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James Graham repreesnting England in the 2017 World Cup.

Former England captain James Graham says this year’s World Cup will be the best yet and believes there is no need to be apprehensive about travelling to England.

Graham, who has returned to Australia after finishing his playing career at St Helens last season, said conditions had rapidly improved in England with the vaccine roll-out and life was expected to be as close to normal as possible when the tournament starts on October 23.

With the Wallabies set to travel to Wales in November, along with the All Blacks and Fiji, and the semi-finals and final of the European Football Championship to be staged in London in July, Graham said it would be a missed opportunity for the code if the World Cup was postponed.

The 2017 tournament captured widespread interest due to the emergence of Tonga, who beat New Zealand and narrowly lost to England in a controversial semi-final in Hamilton.

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In 2019 Tonga beat Great Britain and Australia and Papua New Guinea also triumphed against the Lions. The recent offer by Matthew Johns, Andrew Johns and Sonny Bill Williams to coach Samoa has renewed excitement about the international game.

However, Graham is aware that some within the game have reservations about the tournament going ahead as scheduled this year because of the COVID-19 pandemic and the way it was initially handled in England.

"When I am speaking to people there is a bit of a concern about the pandemic but I keep a pretty close eye on the happening in England and everything looks like it is on track," said Graham, who played 53 Tests for England and Great Britain.

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"There probably are reasons to be hesitant about going over to England but if everything remains on track England will be a completely safe place to be – on a par with where Australia is now.

"By the time the World Cup comes along there will be no laws in place around the coronavirus, the vaccine will be completely rolled out and there will be many sporting events that will have been held there that the organisers of the World Cup can learn from.

"I think it is hugely important that the World Cup goes ahead, not just for the game over there but for the international game moving forward.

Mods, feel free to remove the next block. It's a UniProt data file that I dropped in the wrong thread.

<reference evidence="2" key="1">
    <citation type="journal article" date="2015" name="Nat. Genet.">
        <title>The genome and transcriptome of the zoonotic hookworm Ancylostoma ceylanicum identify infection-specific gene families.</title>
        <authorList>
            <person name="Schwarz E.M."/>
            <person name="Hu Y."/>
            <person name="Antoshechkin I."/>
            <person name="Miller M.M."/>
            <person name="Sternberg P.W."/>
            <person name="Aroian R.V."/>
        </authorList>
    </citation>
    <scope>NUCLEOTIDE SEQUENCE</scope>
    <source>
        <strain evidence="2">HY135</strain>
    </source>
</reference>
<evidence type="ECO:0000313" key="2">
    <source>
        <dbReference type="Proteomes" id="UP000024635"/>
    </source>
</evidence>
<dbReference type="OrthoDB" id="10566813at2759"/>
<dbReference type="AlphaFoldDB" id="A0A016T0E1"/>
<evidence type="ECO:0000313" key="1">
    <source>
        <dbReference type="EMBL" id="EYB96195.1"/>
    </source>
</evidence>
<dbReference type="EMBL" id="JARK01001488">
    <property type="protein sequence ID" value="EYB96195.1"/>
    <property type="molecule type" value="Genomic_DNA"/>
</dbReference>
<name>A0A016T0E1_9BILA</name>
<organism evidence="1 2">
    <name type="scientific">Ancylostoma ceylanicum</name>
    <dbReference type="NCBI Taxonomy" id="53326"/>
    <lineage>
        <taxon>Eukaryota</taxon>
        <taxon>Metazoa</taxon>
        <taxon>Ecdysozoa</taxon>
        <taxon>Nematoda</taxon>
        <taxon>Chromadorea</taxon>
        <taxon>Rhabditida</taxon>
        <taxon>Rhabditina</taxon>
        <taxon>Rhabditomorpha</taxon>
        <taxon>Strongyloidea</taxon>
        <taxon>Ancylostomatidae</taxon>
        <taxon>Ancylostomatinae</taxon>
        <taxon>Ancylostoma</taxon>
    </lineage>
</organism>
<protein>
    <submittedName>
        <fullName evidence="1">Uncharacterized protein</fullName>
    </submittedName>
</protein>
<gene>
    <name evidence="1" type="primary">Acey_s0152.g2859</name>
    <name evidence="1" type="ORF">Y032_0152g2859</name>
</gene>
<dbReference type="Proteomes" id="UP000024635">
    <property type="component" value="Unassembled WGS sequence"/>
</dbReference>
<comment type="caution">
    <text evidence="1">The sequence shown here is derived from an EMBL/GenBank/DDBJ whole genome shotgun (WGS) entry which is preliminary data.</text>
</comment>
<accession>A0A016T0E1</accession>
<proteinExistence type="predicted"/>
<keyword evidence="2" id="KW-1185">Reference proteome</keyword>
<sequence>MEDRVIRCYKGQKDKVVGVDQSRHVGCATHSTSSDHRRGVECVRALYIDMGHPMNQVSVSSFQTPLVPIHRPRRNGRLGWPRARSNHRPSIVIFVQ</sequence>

"If we thought 2017 was a great World Cup this is going to be above and beyond that, and there is an opportunity for our game to showcase itself to the world.

"International rugby league is like that little secret that we all know, and if we are to get where I think rugby league should be as a global sport it is important that the World Cup happens."

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Restrictions in Britain will be eased next week and from June 21 all legal limits on social contact are set to be removed, with English Premier League clubs expected to be allowed 50 per cent capacity at stadiums in August.

World Cup organisers hope the tournament will be the first major sporting event in Britain with capacity crowds at matches and Graham, a former Bulldogs and Dragons prop, said the atmosphere would be like nothing most NRL players have experienced.

"When you talk about the international game the World Cup is the ultimate prize, and for me, the last three World Cup were amazing to be a part of,” he said.

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"The Kiwis shocked the world in 2008 by beating Australia in the final and that was incredible. Then 2013 had one of the best games of rugby league that I think we have ever seen in the semi-final at Wembley with Sam Burgess up against Sonny Bill Williams.

"And in 2017, that semi-final in New Zealand when England played Tonga is still the best atmosphere of any game that I have played in. But I believe this World Cup is going to be even better.

"We have got Jamaica playing, France is on the rise again and there is talk around some of the biggest names in the game coaching Samoa. It is a big 'if' but how good would that be. Imagine the impact on the Samoa team."

Acknowledgement of Country

National Rugby League respects and honours the Traditional Custodians of the land and pay our respects to their Elders past, present and future. We acknowledge the stories, traditions and living cultures of Aboriginal and Torres Strait Islander peoples on the lands we meet, gather and play on.

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